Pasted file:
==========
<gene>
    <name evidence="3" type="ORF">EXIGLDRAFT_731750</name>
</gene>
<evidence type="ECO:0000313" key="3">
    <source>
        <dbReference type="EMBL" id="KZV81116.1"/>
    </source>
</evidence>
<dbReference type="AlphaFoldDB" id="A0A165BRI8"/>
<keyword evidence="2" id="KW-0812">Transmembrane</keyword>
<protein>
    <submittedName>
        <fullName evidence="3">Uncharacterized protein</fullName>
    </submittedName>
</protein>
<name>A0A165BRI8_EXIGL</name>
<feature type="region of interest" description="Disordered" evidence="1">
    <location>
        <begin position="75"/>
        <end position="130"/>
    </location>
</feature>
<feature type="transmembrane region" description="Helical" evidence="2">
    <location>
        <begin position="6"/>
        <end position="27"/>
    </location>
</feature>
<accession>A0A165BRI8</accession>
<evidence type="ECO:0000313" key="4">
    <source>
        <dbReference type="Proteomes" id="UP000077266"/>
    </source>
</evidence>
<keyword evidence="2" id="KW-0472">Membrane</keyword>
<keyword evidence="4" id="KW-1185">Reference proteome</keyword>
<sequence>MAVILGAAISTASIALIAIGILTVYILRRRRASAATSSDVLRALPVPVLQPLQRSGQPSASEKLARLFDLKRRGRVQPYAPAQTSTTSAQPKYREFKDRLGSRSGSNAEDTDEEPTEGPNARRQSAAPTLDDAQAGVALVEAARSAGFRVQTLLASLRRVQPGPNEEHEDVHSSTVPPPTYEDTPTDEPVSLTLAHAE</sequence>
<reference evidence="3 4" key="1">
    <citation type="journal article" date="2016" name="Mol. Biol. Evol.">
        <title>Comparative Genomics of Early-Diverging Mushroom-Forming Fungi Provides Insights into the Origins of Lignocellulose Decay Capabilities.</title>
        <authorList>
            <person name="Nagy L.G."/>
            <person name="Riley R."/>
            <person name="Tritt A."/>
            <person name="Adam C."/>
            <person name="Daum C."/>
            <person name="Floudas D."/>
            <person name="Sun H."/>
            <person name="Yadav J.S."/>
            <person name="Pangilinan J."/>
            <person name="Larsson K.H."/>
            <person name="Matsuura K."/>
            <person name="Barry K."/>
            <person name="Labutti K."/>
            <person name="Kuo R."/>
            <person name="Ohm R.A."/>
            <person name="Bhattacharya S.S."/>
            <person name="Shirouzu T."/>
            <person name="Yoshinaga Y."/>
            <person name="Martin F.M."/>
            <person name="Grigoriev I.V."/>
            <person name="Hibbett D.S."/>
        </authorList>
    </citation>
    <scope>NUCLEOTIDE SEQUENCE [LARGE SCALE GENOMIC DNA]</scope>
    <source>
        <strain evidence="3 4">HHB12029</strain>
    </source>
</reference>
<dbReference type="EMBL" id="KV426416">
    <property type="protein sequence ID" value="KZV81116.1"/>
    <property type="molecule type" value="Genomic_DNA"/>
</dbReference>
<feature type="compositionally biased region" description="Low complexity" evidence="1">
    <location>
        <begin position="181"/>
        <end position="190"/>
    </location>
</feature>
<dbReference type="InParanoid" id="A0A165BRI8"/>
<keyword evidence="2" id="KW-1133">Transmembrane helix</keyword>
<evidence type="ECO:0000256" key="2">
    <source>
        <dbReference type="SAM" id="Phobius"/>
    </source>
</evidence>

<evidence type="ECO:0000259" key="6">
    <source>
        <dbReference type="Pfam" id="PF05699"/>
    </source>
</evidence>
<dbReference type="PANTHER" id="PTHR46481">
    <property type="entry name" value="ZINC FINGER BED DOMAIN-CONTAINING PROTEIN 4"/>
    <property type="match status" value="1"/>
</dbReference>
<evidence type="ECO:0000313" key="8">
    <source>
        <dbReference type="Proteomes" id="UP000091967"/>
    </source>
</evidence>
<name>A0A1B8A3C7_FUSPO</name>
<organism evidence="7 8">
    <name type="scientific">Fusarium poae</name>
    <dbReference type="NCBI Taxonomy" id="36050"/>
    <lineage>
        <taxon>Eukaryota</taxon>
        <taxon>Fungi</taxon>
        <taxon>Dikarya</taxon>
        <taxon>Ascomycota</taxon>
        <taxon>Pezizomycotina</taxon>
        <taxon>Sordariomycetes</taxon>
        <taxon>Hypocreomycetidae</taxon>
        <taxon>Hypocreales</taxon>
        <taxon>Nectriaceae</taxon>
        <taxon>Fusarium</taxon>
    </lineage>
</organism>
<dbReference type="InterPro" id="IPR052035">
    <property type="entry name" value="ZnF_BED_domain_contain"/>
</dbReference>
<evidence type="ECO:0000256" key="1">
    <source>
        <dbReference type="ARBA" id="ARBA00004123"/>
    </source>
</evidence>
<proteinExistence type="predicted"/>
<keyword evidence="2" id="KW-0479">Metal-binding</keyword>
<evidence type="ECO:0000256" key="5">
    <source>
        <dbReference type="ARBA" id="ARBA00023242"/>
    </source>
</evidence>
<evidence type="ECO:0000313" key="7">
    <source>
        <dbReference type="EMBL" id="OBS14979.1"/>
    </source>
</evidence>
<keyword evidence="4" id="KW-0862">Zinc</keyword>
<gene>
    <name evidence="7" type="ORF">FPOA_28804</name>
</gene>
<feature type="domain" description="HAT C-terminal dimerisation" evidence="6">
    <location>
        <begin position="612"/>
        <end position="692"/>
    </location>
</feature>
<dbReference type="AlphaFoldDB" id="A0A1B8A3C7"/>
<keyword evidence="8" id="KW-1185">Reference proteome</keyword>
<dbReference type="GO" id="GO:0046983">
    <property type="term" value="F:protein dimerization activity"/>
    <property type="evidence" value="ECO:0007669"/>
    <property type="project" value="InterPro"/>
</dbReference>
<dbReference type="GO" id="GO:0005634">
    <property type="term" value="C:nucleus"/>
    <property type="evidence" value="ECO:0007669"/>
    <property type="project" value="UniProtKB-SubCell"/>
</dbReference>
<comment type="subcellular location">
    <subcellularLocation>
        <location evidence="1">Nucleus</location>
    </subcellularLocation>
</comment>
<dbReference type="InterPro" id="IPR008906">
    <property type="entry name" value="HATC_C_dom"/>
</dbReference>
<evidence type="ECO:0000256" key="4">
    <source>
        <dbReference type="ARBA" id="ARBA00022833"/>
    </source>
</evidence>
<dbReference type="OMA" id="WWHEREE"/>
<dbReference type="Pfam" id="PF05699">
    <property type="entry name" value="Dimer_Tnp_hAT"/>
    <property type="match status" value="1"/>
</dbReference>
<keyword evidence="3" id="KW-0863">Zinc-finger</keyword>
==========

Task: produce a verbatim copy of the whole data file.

<gene>
    <name evidence="3" type="ORF">EXIGLDRAFT_731750</name>
</gene>
<evidence type="ECO:0000313" key="3">
    <source>
        <dbReference type="EMBL" id="KZV81116.1"/>
    </source>
</evidence>
<dbReference type="AlphaFoldDB" id="A0A165BRI8"/>
<keyword evidence="2" id="KW-0812">Transmembrane</keyword>
<protein>
    <submittedName>
        <fullName evidence="3">Uncharacterized protein</fullName>
    </submittedName>
</protein>
<name>A0A165BRI8_EXIGL</name>
<feature type="region of interest" description="Disordered" evidence="1">
    <location>
        <begin position="75"/>
        <end position="130"/>
    </location>
</feature>
<feature type="transmembrane region" description="Helical" evidence="2">
    <location>
        <begin position="6"/>
        <end position="27"/>
    </location>
</feature>
<accession>A0A165BRI8</accession>
<evidence type="ECO:0000313" key="4">
    <source>
        <dbReference type="Proteomes" id="UP000077266"/>
    </source>
</evidence>
<keyword evidence="2" id="KW-0472">Membrane</keyword>
<keyword evidence="4" id="KW-1185">Reference proteome</keyword>
<sequence>MAVILGAAISTASIALIAIGILTVYILRRRRASAATSSDVLRALPVPVLQPLQRSGQPSASEKLARLFDLKRRGRVQPYAPAQTSTTSAQPKYREFKDRLGSRSGSNAEDTDEEPTEGPNARRQSAAPTLDDAQAGVALVEAARSAGFRVQTLLASLRRVQPGPNEEHEDVHSSTVPPPTYEDTPTDEPVSLTLAHAE</sequence>
<reference evidence="3 4" key="1">
    <citation type="journal article" date="2016" name="Mol. Biol. Evol.">
        <title>Comparative Genomics of Early-Diverging Mushroom-Forming Fungi Provides Insights into the Origins of Lignocellulose Decay Capabilities.</title>
        <authorList>
            <person name="Nagy L.G."/>
            <person name="Riley R."/>
            <person name="Tritt A."/>
            <person name="Adam C."/>
            <person name="Daum C."/>
            <person name="Floudas D."/>
            <person name="Sun H."/>
            <person name="Yadav J.S."/>
            <person name="Pangilinan J."/>
            <person name="Larsson K.H."/>
            <person name="Matsuura K."/>
            <person name="Barry K."/>
            <person name="Labutti K."/>
            <person name="Kuo R."/>
            <person name="Ohm R.A."/>
            <person name="Bhattacharya S.S."/>
            <person name="Shirouzu T."/>
            <person name="Yoshinaga Y."/>
            <person name="Martin F.M."/>
            <person name="Grigoriev I.V."/>
            <person name="Hibbett D.S."/>
        </authorList>
    </citation>
    <scope>NUCLEOTIDE SEQUENCE [LARGE SCALE GENOMIC DNA]</scope>
    <source>
        <strain evidence="3 4">HHB12029</strain>
    </source>
</reference>
<dbReference type="EMBL" id="KV426416">
    <property type="protein sequence ID" value="KZV81116.1"/>
    <property type="molecule type" value="Genomic_DNA"/>
</dbReference>
<feature type="compositionally biased region" description="Low complexity" evidence="1">
    <location>
        <begin position="181"/>
        <end position="190"/>
    </location>
</feature>
<dbReference type="InParanoid" id="A0A165BRI8"/>
<keyword evidence="2" id="KW-1133">Transmembrane helix</keyword>
<evidence type="ECO:0000256" key="2">
    <source>
        <dbReference type="SAM" id="Phobius"/>
    </source>
</evidence>

<evidence type="ECO:0000259" key="6">
    <source>
        <dbReference type="Pfam" id="PF05699"/>
    </source>
</evidence>
<dbReference type="PANTHER" id="PTHR46481">
    <property type="entry name" value="ZINC FINGER BED DOMAIN-CONTAINING PROTEIN 4"/>
    <property type="match status" value="1"/>
</dbReference>
<evidence type="ECO:0000313" key="8">
    <source>
        <dbReference type="Proteomes" id="UP000091967"/>
    </source>
</evidence>
<name>A0A1B8A3C7_FUSPO</name>
<organism evidence="7 8">
    <name type="scientific">Fusarium poae</name>
    <dbReference type="NCBI Taxonomy" id="36050"/>
    <lineage>
        <taxon>Eukaryota</taxon>
        <taxon>Fungi</taxon>
        <taxon>Dikarya</taxon>
        <taxon>Ascomycota</taxon>
        <taxon>Pezizomycotina</taxon>
        <taxon>Sordariomycetes</taxon>
        <taxon>Hypocreomycetidae</taxon>
        <taxon>Hypocreales</taxon>
        <taxon>Nectriaceae</taxon>
        <taxon>Fusarium</taxon>
    </lineage>
</organism>
<dbReference type="InterPro" id="IPR052035">
    <property type="entry name" value="ZnF_BED_domain_contain"/>
</dbReference>
<evidence type="ECO:0000256" key="1">
    <source>
        <dbReference type="ARBA" id="ARBA00004123"/>
    </source>
</evidence>
<proteinExistence type="predicted"/>
<keyword evidence="2" id="KW-0479">Metal-binding</keyword>
<evidence type="ECO:0000256" key="5">
    <source>
        <dbReference type="ARBA" id="ARBA00023242"/>
    </source>
</evidence>
<evidence type="ECO:0000313" key="7">
    <source>
        <dbReference type="EMBL" id="OBS14979.1"/>
    </source>
</evidence>
<keyword evidence="4" id="KW-0862">Zinc</keyword>
<gene>
    <name evidence="7" type="ORF">FPOA_28804</name>
</gene>
<feature type="domain" description="HAT C-terminal dimerisation" evidence="6">
    <location>
        <begin position="612"/>
        <end position="692"/>
    </location>
</feature>
<dbReference type="AlphaFoldDB" id="A0A1B8A3C7"/>
<keyword evidence="8" id="KW-1185">Reference proteome</keyword>
<dbReference type="GO" id="GO:0046983">
    <property type="term" value="F:protein dimerization activity"/>
    <property type="evidence" value="ECO:0007669"/>
    <property type="project" value="InterPro"/>
</dbReference>
<dbReference type="GO" id="GO:0005634">
    <property type="term" value="C:nucleus"/>
    <property type="evidence" value="ECO:0007669"/>
    <property type="project" value="UniProtKB-SubCell"/>
</dbReference>
<comment type="subcellular location">
    <subcellularLocation>
        <location evidence="1">Nucleus</location>
    </subcellularLocation>
</comment>
<dbReference type="InterPro" id="IPR008906">
    <property type="entry name" value="HATC_C_dom"/>
</dbReference>
<evidence type="ECO:0000256" key="4">
    <source>
        <dbReference type="ARBA" id="ARBA00022833"/>
    </source>
</evidence>
<dbReference type="OMA" id="WWHEREE"/>
<dbReference type="Pfam" id="PF05699">
    <property type="entry name" value="Dimer_Tnp_hAT"/>
    <property type="match status" value="1"/>
</dbReference>
<keyword evidence="3" id="KW-0863">Zinc-finger</keyword>